Pesticide Container Recycling

The below locations are currently not accepting containers. Please contact your retailer for options for recycling pesticide containers.

pesticide containers dumped in woods

Before: Pesticide containers dumped in the woods.

Where to Recycle Pesticide Containers in Maine

Be sure to call for details on preparing the containers and to arrange a delivery time.

Recycling pesticide containers

After: The proper and safe recyling of pesticide containers.

A program to manage the proper disposal of pesticide containers was instituted in Maine in 1983, when a deposit law was enacted for restricted-use pesticide containers. Over the years, Board inspectors ensured that the most hazardous pesticide containers were returned, thoroughly cleaned, and properly disposed of in a licensed solid waste facility. However, the law does not include general-use pesticide containers, which, without any controls, end up burned on-site, or in public landfills and incinerators.

In 1991, in an effort to keep plastic pesticide containers completely out of the waste stream, the Board began working with pesticide dealers, the non-profit Ag Container Recycling Council (ACRC), and local municipalities, to develop a program where, on a strictly volunteer basis, both restricted- and general-use plastic pesticide containers could be recycled. With oversight and coordination from the Board, plastic containers, collected throughout the growing season, are taken to a transfer station, baled, and then sold and recycled to create new non-consumer products, where chemical purity is not a priority, such as drainage tiles, railroad ties, pallets, fence posts, and speed bumps.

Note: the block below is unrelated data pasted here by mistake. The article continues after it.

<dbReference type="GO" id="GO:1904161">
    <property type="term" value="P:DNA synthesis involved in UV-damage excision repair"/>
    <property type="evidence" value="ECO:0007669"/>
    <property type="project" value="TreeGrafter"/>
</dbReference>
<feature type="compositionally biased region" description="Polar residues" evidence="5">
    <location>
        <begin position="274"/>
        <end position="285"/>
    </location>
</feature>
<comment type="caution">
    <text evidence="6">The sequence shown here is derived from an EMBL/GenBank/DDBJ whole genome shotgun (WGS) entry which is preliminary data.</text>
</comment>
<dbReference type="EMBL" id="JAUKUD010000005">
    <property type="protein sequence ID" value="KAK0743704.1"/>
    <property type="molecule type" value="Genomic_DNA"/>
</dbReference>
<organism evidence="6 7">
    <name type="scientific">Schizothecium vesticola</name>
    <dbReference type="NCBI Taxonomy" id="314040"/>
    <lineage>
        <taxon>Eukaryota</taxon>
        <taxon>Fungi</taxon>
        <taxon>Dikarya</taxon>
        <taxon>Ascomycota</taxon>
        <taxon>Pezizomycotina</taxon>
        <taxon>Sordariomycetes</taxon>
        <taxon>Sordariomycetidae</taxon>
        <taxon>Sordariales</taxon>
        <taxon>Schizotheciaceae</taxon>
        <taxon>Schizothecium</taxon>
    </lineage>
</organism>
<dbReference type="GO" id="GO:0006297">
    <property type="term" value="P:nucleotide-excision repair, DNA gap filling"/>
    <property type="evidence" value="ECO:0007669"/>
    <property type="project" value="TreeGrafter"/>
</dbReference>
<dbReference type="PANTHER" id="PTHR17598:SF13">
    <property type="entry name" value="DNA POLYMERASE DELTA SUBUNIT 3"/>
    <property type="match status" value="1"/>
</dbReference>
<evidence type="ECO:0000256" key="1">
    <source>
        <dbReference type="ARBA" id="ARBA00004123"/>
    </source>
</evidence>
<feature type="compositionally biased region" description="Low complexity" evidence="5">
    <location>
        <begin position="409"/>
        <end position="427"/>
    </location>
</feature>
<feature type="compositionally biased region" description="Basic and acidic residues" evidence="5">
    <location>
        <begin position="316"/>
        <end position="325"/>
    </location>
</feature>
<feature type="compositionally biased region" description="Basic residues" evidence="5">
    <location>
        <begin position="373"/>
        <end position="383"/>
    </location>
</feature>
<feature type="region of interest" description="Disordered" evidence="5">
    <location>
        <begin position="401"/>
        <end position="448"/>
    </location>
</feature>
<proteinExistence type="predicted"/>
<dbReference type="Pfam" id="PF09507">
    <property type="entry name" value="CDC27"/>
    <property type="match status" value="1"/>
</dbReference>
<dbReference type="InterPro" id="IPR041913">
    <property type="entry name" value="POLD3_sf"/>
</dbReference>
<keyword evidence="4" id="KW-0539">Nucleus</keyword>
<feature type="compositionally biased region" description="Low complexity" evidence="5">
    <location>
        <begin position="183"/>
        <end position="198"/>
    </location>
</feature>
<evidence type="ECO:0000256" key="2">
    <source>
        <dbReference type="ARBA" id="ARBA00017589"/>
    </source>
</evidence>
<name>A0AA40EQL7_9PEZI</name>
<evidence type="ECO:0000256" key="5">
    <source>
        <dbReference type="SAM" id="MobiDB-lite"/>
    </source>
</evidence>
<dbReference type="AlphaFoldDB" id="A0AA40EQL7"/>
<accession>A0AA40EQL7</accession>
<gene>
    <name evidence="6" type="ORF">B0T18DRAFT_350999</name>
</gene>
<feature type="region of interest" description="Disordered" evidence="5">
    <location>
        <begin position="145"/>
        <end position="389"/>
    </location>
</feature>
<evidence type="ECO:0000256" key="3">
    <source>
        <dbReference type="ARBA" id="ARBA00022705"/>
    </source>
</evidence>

At present, there are recycling facilities in Dexter, in central Maine, and in Frenchville, in northern Maine, and the Board is currently working with ACRC and the Maine Resource Recovery Association to develop infrastructure to provide container recycling in the eastern and southern regions of the state.

Through this program, Maine has recycled an average of 35,000 pounds of #2 plastic annually since 2001. Nationally, since the program started in 1992, approximately 110 million pounds have been recycled.